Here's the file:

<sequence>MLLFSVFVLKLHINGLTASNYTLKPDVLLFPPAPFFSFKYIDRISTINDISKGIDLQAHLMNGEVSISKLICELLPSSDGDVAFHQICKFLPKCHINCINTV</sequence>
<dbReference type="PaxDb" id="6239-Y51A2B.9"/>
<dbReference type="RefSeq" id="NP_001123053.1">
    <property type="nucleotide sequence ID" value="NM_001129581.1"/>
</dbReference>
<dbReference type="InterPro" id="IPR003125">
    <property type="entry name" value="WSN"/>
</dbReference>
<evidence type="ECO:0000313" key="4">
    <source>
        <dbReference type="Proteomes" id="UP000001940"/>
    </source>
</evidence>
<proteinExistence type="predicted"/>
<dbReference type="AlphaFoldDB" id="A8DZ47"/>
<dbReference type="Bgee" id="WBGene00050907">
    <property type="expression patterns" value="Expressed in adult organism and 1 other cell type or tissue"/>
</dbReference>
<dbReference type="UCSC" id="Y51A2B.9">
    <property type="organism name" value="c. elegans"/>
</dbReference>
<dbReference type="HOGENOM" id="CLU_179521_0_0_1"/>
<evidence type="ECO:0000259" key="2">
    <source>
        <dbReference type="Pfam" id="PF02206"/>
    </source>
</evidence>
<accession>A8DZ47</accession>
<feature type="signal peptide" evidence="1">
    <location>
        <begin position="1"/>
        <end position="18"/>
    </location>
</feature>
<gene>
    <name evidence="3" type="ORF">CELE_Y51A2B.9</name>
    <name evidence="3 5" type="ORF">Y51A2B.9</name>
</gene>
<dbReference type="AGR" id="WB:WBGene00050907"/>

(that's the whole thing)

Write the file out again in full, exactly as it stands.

<sequence>MLLFSVFVLKLHINGLTASNYTLKPDVLLFPPAPFFSFKYIDRISTINDISKGIDLQAHLMNGEVSISKLICELLPSSDGDVAFHQICKFLPKCHINCINTV</sequence>
<dbReference type="PaxDb" id="6239-Y51A2B.9"/>
<dbReference type="RefSeq" id="NP_001123053.1">
    <property type="nucleotide sequence ID" value="NM_001129581.1"/>
</dbReference>
<dbReference type="InterPro" id="IPR003125">
    <property type="entry name" value="WSN"/>
</dbReference>
<evidence type="ECO:0000313" key="4">
    <source>
        <dbReference type="Proteomes" id="UP000001940"/>
    </source>
</evidence>
<proteinExistence type="predicted"/>
<dbReference type="AlphaFoldDB" id="A8DZ47"/>
<dbReference type="Bgee" id="WBGene00050907">
    <property type="expression patterns" value="Expressed in adult organism and 1 other cell type or tissue"/>
</dbReference>
<dbReference type="UCSC" id="Y51A2B.9">
    <property type="organism name" value="c. elegans"/>
</dbReference>
<dbReference type="HOGENOM" id="CLU_179521_0_0_1"/>
<evidence type="ECO:0000259" key="2">
    <source>
        <dbReference type="Pfam" id="PF02206"/>
    </source>
</evidence>
<accession>A8DZ47</accession>
<feature type="signal peptide" evidence="1">
    <location>
        <begin position="1"/>
        <end position="18"/>
    </location>
</feature>
<gene>
    <name evidence="3" type="ORF">CELE_Y51A2B.9</name>
    <name evidence="3 5" type="ORF">Y51A2B.9</name>
</gene>
<dbReference type="AGR" id="WB:WBGene00050907"/>